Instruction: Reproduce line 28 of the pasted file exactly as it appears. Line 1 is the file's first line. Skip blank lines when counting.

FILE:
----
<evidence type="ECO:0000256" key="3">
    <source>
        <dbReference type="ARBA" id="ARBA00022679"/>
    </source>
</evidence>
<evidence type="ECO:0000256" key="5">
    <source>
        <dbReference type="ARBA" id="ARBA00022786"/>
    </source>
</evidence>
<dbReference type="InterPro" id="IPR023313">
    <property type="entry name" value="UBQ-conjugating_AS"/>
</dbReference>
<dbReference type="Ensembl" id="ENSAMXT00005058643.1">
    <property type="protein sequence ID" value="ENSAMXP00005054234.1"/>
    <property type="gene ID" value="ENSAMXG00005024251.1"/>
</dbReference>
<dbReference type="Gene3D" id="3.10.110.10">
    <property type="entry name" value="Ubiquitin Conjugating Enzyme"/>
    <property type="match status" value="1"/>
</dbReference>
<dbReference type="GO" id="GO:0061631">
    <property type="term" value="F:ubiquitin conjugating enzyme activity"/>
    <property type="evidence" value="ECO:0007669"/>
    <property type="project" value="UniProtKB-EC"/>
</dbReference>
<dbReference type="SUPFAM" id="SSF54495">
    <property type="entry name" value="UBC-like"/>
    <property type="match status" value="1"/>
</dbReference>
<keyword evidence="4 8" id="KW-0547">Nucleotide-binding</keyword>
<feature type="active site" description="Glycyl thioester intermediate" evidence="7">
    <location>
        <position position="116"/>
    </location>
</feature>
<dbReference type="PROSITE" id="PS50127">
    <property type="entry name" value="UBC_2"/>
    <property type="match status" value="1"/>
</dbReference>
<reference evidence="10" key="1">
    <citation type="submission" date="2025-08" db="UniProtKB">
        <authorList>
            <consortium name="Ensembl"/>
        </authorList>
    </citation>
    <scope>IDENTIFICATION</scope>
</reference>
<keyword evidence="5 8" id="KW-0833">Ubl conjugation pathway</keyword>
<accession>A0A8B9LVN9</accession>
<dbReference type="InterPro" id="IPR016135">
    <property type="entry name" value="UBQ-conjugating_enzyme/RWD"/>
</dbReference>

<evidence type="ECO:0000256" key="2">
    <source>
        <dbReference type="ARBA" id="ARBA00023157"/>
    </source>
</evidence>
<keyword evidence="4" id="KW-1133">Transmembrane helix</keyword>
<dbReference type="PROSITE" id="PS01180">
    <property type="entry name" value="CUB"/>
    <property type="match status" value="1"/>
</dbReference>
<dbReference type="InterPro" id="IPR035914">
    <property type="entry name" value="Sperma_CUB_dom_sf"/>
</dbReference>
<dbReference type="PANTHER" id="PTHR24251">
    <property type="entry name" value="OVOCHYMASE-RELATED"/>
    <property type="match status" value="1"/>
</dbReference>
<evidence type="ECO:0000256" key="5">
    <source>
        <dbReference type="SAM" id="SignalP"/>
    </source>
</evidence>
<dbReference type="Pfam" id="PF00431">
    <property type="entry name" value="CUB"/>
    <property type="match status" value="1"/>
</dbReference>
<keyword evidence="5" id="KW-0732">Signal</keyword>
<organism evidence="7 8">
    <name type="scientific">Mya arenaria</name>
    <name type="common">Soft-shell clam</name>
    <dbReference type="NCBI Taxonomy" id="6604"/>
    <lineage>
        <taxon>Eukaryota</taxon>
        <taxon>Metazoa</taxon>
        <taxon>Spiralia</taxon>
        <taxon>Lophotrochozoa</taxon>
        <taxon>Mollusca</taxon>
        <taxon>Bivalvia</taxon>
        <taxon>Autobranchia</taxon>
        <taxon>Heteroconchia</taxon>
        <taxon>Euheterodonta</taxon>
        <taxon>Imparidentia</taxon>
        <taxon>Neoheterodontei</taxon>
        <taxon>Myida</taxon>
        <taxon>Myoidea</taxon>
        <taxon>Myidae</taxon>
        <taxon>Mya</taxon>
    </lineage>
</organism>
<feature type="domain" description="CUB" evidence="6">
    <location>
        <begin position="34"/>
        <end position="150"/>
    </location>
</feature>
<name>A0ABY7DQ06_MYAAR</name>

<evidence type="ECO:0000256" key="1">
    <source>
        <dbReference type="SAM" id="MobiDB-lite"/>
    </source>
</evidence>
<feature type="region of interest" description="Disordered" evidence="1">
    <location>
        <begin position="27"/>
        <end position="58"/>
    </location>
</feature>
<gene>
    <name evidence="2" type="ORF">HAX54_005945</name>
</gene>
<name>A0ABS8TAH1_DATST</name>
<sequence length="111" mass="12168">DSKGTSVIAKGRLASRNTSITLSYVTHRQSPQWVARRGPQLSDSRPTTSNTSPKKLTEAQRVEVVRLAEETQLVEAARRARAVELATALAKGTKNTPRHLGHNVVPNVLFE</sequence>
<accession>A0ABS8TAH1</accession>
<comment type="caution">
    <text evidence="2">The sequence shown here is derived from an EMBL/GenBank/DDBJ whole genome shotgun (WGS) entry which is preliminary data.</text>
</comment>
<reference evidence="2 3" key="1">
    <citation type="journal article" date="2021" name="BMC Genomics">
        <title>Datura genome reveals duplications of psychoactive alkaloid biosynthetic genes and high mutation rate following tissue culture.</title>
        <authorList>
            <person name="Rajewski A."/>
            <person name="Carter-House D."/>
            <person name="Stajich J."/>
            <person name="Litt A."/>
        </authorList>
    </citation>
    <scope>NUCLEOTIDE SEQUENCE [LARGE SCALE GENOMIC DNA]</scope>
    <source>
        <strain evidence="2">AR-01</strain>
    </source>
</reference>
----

    <property type="entry name" value="UBC-like"/>